Until the ball, which is its own thing, Ever After is lead Drew Barrymore suffering or falling in love with Prince of France Dougray Scott. She’s a progressive, he’s a royalist. She challenges him though; he’s never met a noble like her. Little does he know she’s not nobility—it’s unclear why not, given her widower father (Jeroen Krabbé) married a widowed Baroness, Angelica Huston. Of course, Krabbé drops dead—in the flashback—the day after he brings Huston and her two daughters back home with him, leaving his wife without a husband and Barrymore (or the kid who plays young Barrymore) without a father. Huston predictably becomes an evil step-monster immediately and puts Barrymore to work around the house while Huston and daughters Megan Dodds and Melanie Lynskey live it up. Relatively speaking. When the film gets to the main action, Huston’s run up a bunch of debt and is selling off servants and furniture to maintain her lifestyle. All she’s got to do is marry Dodds off—Lynskey’s ostensibly too heavy to deserve a man’s attentions (Lynskey being too “heavy” is only slightly less realistic than the da Vinci stuff)—and it will have been worth it.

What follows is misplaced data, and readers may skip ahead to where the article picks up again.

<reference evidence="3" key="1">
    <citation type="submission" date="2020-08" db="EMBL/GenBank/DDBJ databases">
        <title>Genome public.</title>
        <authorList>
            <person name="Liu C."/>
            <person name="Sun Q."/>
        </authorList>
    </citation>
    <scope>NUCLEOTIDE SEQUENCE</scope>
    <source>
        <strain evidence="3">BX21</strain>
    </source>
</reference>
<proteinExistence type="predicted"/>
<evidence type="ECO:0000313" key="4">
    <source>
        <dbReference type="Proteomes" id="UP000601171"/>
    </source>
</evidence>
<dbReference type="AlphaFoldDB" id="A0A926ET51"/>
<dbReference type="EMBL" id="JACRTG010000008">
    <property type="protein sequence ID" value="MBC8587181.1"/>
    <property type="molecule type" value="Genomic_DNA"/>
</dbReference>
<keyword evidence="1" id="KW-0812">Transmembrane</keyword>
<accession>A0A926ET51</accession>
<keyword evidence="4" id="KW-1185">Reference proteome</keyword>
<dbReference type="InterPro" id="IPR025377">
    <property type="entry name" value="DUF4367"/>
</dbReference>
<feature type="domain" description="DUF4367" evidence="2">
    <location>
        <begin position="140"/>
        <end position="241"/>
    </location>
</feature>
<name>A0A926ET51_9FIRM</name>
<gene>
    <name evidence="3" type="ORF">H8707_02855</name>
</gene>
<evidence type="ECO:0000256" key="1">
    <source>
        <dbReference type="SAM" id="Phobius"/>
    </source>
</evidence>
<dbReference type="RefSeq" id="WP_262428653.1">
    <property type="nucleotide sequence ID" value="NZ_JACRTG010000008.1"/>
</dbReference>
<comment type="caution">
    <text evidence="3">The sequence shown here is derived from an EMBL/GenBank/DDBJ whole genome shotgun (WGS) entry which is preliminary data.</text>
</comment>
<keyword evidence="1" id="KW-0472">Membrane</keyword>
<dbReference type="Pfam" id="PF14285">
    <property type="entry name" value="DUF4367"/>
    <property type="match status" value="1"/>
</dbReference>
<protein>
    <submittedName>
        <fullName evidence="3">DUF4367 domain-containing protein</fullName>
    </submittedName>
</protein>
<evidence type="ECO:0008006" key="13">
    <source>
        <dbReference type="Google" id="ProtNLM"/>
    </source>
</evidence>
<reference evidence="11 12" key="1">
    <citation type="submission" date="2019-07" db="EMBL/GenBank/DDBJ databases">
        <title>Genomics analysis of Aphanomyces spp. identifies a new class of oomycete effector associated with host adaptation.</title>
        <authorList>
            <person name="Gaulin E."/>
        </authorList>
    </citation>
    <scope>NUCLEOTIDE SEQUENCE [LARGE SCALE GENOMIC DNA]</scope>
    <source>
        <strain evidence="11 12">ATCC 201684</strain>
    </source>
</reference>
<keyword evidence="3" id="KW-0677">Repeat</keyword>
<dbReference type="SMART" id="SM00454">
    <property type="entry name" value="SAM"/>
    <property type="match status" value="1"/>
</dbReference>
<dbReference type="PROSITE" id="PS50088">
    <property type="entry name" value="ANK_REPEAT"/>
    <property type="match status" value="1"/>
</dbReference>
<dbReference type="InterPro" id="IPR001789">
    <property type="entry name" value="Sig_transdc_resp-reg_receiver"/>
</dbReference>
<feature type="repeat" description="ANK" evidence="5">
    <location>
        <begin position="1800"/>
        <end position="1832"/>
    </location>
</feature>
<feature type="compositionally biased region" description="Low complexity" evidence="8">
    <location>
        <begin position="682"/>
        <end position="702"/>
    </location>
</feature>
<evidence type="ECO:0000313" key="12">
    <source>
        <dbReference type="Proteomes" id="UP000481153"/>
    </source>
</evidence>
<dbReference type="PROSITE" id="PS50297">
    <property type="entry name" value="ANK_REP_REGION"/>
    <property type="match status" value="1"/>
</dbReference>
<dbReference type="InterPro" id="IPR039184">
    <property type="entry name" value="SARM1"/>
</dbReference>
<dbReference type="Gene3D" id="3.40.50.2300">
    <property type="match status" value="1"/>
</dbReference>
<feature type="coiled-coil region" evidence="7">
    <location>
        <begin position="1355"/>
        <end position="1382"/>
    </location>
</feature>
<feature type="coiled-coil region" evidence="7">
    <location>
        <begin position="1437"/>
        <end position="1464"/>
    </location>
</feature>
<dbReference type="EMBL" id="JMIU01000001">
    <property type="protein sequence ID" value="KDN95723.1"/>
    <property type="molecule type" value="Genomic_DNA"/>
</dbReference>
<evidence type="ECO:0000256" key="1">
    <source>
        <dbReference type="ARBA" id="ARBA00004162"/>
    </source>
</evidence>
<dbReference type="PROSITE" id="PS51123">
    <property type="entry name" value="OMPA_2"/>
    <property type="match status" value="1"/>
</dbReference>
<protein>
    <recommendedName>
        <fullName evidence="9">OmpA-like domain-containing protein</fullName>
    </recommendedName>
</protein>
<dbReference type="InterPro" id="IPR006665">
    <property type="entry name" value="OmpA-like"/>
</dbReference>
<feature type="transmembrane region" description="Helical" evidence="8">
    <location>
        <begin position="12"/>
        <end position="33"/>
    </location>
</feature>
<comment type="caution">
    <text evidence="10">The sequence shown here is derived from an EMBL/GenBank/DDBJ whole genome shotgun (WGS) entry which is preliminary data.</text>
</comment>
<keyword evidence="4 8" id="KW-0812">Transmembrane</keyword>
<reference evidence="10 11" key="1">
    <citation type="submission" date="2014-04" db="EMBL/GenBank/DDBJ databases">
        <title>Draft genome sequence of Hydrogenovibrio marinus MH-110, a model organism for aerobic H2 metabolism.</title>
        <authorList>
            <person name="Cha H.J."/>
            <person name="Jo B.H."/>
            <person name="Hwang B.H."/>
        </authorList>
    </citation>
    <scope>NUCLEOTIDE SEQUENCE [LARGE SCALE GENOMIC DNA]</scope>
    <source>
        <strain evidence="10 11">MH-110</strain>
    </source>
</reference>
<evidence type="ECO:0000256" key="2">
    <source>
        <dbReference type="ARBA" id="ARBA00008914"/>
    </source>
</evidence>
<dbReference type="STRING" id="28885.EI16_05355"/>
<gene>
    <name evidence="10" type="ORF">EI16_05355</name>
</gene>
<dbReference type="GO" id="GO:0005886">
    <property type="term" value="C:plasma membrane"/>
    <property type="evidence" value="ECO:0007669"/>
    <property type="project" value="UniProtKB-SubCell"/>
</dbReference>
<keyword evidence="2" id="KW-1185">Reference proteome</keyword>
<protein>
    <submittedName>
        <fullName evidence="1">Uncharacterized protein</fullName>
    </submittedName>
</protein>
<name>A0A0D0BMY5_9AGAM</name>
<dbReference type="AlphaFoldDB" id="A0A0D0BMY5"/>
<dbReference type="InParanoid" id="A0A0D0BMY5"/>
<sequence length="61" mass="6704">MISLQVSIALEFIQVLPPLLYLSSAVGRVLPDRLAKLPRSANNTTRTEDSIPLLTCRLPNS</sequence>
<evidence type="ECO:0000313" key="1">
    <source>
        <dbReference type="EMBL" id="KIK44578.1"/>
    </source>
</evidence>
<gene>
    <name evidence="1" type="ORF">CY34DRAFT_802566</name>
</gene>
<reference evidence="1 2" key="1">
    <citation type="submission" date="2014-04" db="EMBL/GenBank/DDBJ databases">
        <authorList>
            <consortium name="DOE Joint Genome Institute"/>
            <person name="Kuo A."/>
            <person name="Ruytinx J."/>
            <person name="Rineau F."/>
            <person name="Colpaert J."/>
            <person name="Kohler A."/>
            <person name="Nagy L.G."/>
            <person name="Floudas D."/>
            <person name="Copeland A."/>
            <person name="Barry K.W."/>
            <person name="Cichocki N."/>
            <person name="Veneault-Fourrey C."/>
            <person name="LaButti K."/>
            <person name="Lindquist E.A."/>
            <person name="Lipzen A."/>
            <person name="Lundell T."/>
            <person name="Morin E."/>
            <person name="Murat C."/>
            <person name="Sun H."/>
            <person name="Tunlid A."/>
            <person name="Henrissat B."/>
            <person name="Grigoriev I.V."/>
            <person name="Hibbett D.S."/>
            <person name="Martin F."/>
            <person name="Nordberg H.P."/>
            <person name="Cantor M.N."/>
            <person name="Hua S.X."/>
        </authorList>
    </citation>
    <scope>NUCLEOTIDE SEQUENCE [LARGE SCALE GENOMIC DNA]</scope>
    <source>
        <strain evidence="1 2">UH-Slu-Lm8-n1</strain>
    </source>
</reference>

Little does she realize Barrymore is sneaking off to seduce Scott with her mind and whatnot.

Huston’s great, Dodds’s great, Lynskey’s great. They’re in this black comedy, set aside from the rest of Ever After, which is de facto about Barrymore showing more agency than any of the other women in… well, existence at the time, and Scott learning maybe he needs to be less of a thoughtless snob. It’s not until the dance, when the film heads into the third act—the plotting is fine, it’s the actual scenes where the problems arise—and, of course, the film avoiding the hell out of Barrymore just when it should be focusing on her.

But that dance. It reveals how little Ever After has done to actually establish Barrymore as protagonist; she’s just the victim and straight man in Huston’s story. Sporting a da Vinci—designed dress (you’d think he’d do better, he thinks some angel wings and glitter makeup are enough), Barrymore shows up at the Ball, apparently has a moment of apprehension, which makes no sense for the character in general or specifically in the scene, and then everything goes to crap so there can be a third act redemption arc for characters needing one. Along with some reveals; one of them raises more questions than it answers. Ever After doesn’t have a good script. Susannah Grant, director Tennant, and Rick Parks turn in an entirely mediocre screenplay, even if you forgive all the “real” nonsense.